This time we'll look at something that is not a problem in itself, but it has certainly caused some major problems in recent times:
Film-making technology is now affordable to pretty much anyone. A DSLR and relatively cheap (£200) editing software like Final Cut Pro are all you need to get started. This is great stuff as it mean that anyone can put their vision up on the big screen. On the flip side, it's bad because anyone can put their vision up on the big screen.
There have been some great low-budget horror films over the years. In fact, many of the very best have had small budgets. The Evil Dead and Bad Taste were full of creativity, Halloween had great music and a relentless villain and Zombie Flesh Eaters had a filmic look that is way beyond many of today's horrors. I often think that these films had to be creative because of their smaller budgets, they couldn't just throw money at a problem.
In recent times we've had The Blair Witch Project and Paranormal Activity, both effective, which have led to a plethora of found footage films. With mixed success. Rec is a pretty good zombie chiller, and... erm... can't really think of many more. As for bad examples, I could go on and on. In general, I don't read the back covers of DVDs because I want to be surprised by the contents of the film. This has its downfalls. Every time it turns out to be a found footage film, I audibly groan. Please, no more.
Examples of other low budget films that fall into the shocking category are Dead Genesis, Laid to Rest and Scarce. These are three films that I thought that I'd give a try and yet I didn't even make it past the ten minute mark when I tried to watch them. I'm not saying that they shouldn't have been made, just that they shouldn't have been released. The film distributors should exercise some quality control.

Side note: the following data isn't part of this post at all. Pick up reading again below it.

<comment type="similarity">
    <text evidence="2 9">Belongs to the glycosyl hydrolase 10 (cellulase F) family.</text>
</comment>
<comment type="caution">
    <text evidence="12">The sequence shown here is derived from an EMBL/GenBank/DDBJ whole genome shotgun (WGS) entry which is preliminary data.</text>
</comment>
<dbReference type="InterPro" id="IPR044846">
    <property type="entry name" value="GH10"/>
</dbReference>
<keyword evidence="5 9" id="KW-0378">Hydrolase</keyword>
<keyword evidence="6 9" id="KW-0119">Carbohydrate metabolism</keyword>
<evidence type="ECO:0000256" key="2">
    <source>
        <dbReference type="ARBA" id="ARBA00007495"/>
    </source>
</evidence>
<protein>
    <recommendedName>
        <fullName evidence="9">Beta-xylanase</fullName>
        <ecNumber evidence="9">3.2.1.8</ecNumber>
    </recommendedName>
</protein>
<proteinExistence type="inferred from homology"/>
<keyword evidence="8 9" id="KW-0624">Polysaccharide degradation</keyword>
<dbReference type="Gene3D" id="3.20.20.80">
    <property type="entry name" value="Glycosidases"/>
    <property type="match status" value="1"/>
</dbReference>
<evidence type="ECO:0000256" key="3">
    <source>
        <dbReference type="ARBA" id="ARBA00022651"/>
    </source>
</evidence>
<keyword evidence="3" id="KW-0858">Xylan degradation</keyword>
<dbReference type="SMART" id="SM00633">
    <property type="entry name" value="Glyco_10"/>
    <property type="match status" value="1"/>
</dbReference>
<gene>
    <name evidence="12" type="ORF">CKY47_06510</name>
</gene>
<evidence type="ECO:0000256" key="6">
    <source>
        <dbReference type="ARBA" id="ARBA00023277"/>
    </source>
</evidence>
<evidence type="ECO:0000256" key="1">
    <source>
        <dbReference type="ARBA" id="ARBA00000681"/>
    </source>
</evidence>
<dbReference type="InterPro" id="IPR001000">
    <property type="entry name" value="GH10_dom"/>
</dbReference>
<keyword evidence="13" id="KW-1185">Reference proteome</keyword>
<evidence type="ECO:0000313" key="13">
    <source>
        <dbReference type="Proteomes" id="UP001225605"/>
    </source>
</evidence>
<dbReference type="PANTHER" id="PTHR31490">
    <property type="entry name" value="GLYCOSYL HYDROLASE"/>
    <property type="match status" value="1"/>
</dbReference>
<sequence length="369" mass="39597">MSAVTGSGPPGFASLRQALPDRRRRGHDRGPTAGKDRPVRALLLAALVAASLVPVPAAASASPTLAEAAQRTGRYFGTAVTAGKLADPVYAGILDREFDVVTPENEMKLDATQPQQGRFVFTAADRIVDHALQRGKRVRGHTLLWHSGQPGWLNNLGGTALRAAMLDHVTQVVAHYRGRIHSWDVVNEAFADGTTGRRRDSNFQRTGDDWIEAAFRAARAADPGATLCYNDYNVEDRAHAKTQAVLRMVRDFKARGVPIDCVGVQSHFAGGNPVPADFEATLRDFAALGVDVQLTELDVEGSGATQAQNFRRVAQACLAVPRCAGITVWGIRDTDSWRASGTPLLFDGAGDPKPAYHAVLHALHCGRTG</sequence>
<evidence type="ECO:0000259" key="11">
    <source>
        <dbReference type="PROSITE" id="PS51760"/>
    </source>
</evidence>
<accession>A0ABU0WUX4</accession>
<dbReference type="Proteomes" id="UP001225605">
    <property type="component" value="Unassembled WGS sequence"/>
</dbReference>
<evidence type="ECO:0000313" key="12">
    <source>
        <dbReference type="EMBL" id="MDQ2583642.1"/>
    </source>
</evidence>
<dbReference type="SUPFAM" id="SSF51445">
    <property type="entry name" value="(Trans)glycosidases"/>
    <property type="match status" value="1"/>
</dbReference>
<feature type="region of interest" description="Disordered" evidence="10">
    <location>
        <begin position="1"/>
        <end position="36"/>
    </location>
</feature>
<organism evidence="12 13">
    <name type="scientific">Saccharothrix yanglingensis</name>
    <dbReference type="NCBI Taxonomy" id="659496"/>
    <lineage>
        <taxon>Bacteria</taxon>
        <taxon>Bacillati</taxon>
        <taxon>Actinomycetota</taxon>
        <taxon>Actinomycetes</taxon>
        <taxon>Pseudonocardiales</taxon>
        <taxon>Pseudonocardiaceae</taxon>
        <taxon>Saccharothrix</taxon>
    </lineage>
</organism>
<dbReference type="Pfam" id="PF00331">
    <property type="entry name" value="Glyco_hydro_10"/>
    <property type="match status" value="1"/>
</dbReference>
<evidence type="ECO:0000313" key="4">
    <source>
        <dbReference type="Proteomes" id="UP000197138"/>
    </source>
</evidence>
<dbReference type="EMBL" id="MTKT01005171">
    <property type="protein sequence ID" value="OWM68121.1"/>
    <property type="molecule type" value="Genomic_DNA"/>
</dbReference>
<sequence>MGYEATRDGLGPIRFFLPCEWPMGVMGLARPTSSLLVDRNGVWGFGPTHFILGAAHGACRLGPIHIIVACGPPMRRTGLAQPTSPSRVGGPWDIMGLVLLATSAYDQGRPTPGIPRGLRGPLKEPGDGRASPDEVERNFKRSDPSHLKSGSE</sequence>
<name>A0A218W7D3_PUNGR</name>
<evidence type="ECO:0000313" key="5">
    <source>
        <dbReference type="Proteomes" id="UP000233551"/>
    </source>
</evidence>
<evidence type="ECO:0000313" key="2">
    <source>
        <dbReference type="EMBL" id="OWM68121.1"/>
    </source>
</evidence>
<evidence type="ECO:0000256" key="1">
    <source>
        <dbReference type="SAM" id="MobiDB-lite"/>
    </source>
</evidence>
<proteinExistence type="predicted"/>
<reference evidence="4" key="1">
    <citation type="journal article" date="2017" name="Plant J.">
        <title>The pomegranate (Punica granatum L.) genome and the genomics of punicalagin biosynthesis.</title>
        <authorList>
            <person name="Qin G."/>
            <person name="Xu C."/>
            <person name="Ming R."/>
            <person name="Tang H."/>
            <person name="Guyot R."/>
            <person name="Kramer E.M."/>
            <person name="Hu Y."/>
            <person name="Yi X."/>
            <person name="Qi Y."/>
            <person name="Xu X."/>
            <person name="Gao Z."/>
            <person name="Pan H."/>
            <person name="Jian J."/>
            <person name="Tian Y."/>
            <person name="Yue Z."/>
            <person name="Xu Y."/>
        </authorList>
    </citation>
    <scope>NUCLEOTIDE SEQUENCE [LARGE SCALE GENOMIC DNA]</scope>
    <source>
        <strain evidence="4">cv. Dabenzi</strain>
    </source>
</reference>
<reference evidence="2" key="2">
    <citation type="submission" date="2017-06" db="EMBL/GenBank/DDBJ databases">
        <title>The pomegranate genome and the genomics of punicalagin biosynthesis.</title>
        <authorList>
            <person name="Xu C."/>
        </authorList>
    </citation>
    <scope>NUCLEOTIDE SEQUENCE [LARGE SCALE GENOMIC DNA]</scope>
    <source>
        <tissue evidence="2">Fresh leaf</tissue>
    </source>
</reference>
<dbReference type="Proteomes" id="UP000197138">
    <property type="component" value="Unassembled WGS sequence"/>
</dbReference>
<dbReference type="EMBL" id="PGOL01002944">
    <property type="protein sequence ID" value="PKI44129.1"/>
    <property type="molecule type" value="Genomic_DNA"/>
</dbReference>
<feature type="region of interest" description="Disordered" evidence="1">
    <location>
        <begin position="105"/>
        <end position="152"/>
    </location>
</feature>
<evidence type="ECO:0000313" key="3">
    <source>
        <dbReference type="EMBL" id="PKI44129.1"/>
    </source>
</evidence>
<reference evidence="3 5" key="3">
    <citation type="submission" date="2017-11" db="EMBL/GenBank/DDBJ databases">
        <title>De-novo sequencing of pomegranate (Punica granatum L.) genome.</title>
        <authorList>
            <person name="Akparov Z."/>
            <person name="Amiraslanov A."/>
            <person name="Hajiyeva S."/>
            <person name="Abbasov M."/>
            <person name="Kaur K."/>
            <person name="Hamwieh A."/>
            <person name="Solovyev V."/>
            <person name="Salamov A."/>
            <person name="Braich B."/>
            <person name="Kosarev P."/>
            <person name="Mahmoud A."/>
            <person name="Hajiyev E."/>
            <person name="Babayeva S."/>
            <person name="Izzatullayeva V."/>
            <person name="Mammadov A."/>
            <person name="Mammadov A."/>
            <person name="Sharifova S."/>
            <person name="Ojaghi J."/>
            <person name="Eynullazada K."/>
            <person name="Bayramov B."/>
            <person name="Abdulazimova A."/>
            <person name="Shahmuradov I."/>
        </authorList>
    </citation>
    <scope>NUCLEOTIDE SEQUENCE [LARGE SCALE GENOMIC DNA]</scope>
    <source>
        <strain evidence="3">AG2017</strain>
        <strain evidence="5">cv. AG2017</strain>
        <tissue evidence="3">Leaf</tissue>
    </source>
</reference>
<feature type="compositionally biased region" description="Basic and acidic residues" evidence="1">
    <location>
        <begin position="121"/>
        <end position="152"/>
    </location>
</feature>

In the days of VHS I was always disappointed by the size of the horror sections in shops. But it didn't stop me from poring through their offerings and maybe even purchasing one or two. Now I walk into HMV and they've got a stupendously massive horror selection, something that I would have coveted like my neighbour's ox in ye olde days. But I quickly walk past without a glance and head into the anime, sci-fi and world sections. All of the films look so rubbish. They give them a glossy photoshopped cover and expect that to be enough. There may be some gems in there but I can't be bothered to sift through them. I've been disappointed too many times. We're back to the quality control issue again.
Modern low-budget zombie films? Serious quality control issue, yet again.
This isn't to say that films should have a more sizeable budget either. Look at The Conjuring, Sinister and World War Z: all completely terrible. You would think that film-makers with a larger budget would spend more time and money at the script stage getting it right before they even start filming anything. The evidence doesn't support this.
But when a larger budget is used well it can produce some rather special work. I watched The Colony recently which was set in a frozen landscape. That looked really cheap. Compare that with how great The Thing (1982) looks. It feels like a serious, quality film. The Colony feels more like a cut-scene from a PS3 game.
So really the budget doesn't matter. It's the talent of the film-makers that's important and how they use the budget available to them. If they made good films regardless of the budget - and from the examples above it is possible - then I would be very happy and watch more horror films. As it is, if they keep flooding the market with substandard products, only because someone has bothered to make them, I'll continue to lose interest and for me horror will indeed be dead.
Review - The Evil Dead
Review - Halloween
Review - Zombie Flesh Eaters
Review - Rec